Bartimaeus: Ptolemy's Gate
I'm happy to admit to being wrong: my first impressions of the trilogy were incorrect. After reading Ptolemy's Gate, I have to say Stroud has created a really fantastic work of fantasy/fiction. My one remaining complaint - and I think it's a valid one - is that somehow all three books felt a little too long, too wordy. Tighter editing would have worked wonders, but in retrospect, the books are strong enough that even with this verbosity: they're still remarkable.
I'm currently taking a class on queer theory, so I'm on Heightened Alert for queerness. and Ptolemy's Gate has it. Probably all three books have it, really. The most exciting moment for this came late in Ptolemy's Gate, when Bartimaeus (as narrator) says "It was all a bit butch and male." I can't say more without Giving Away The Plot, but my goodness! a book "for children" that says something was butch!!!!!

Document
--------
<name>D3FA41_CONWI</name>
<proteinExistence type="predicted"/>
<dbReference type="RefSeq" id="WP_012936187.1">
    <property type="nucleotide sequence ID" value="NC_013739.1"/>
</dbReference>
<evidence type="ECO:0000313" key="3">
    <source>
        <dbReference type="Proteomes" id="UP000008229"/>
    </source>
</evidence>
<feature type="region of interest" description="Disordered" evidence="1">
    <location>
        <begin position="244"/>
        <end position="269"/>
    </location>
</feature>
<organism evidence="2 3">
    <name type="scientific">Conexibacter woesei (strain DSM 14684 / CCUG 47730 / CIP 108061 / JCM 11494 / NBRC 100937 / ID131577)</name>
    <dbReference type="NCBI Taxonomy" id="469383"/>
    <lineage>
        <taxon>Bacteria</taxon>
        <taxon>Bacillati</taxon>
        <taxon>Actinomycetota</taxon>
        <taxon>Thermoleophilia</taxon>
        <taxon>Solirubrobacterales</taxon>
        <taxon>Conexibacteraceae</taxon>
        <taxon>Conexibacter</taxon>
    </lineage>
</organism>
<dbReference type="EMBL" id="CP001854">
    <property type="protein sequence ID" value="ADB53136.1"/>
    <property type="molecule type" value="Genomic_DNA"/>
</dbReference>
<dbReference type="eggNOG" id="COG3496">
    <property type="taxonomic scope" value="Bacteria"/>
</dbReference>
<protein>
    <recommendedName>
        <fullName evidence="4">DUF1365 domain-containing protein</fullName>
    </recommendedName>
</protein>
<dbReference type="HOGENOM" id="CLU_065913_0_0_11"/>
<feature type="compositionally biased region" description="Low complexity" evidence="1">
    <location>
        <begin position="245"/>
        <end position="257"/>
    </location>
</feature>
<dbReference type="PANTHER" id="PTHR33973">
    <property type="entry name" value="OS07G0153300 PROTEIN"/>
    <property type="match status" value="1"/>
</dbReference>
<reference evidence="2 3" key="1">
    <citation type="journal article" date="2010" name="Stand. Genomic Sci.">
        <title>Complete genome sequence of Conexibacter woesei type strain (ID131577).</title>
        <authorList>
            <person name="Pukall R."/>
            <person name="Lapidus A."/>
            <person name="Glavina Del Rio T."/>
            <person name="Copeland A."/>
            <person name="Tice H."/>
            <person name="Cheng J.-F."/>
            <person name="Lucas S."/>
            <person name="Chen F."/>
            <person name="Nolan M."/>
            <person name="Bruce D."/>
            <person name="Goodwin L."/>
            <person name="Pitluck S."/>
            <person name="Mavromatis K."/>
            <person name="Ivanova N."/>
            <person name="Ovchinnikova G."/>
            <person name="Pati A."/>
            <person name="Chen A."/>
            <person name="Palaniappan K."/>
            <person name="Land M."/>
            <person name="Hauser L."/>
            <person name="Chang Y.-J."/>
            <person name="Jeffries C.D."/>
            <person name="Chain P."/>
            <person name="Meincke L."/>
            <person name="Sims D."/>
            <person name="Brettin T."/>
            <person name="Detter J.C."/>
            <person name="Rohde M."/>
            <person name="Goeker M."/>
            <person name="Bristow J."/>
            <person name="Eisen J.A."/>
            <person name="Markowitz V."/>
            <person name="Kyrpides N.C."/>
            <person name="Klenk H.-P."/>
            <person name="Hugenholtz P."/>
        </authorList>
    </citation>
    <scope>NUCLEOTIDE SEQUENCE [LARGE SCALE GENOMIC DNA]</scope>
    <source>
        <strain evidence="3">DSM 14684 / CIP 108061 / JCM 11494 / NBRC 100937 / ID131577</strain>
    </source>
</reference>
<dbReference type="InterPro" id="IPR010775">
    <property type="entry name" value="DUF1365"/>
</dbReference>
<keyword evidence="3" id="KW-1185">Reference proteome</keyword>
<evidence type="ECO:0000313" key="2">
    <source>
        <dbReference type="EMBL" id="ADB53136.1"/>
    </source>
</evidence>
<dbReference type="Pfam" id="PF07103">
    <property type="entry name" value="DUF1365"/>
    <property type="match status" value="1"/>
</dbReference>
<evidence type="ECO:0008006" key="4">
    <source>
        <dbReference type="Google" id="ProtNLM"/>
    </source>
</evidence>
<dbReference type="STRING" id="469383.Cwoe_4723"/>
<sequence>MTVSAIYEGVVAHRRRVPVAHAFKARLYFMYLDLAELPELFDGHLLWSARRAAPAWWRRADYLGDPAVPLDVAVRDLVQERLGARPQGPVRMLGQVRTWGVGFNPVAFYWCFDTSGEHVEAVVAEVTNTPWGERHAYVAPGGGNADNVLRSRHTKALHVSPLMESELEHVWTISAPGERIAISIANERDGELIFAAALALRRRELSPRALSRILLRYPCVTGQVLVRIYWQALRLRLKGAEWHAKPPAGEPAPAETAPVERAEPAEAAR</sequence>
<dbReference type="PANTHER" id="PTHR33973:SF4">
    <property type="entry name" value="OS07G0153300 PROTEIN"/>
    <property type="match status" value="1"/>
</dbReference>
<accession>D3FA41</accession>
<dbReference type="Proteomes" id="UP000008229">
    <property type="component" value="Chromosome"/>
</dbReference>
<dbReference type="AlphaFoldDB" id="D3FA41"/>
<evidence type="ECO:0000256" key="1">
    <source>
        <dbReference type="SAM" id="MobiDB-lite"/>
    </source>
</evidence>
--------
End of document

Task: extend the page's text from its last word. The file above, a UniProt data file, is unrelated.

Stroud does a good job, I think, of making his main three characters - Nathaniel/Mandrake, Kitty and Bartimaeus - morally complex. This is no Manichean universe; these are good, bad, confused, complicated characters. The books refuse simple choices and predictability; the Other Place perhaps crystallizes this complexity. It was difficult for me (via Kitty Jones) to get my brain around a place so Other but it is an appealing Other Place, and one worth thinking about.
I'm certainly also a fan of the progressive - moderately progressive, anyway - politics of the book. any world where the ruling class is challenged is usually good with me.
So: recap. The Bartimaeus trilogy is definitely a keeper. I think eventually I'll re-read it, although I don't find it as intensely satisfying and in need of re-visiting as, say, Diana Wynne Jones's novels.
I have to say, though, I'm not sure how to deal with the ending of Ptolemy's Gate: in some ways, it was deeply satisfying. In other ways........I felt somehow cheated. I'm really not sure yet how I feel about this, but I do know the trilogy, as a whole, was definitely worth reading.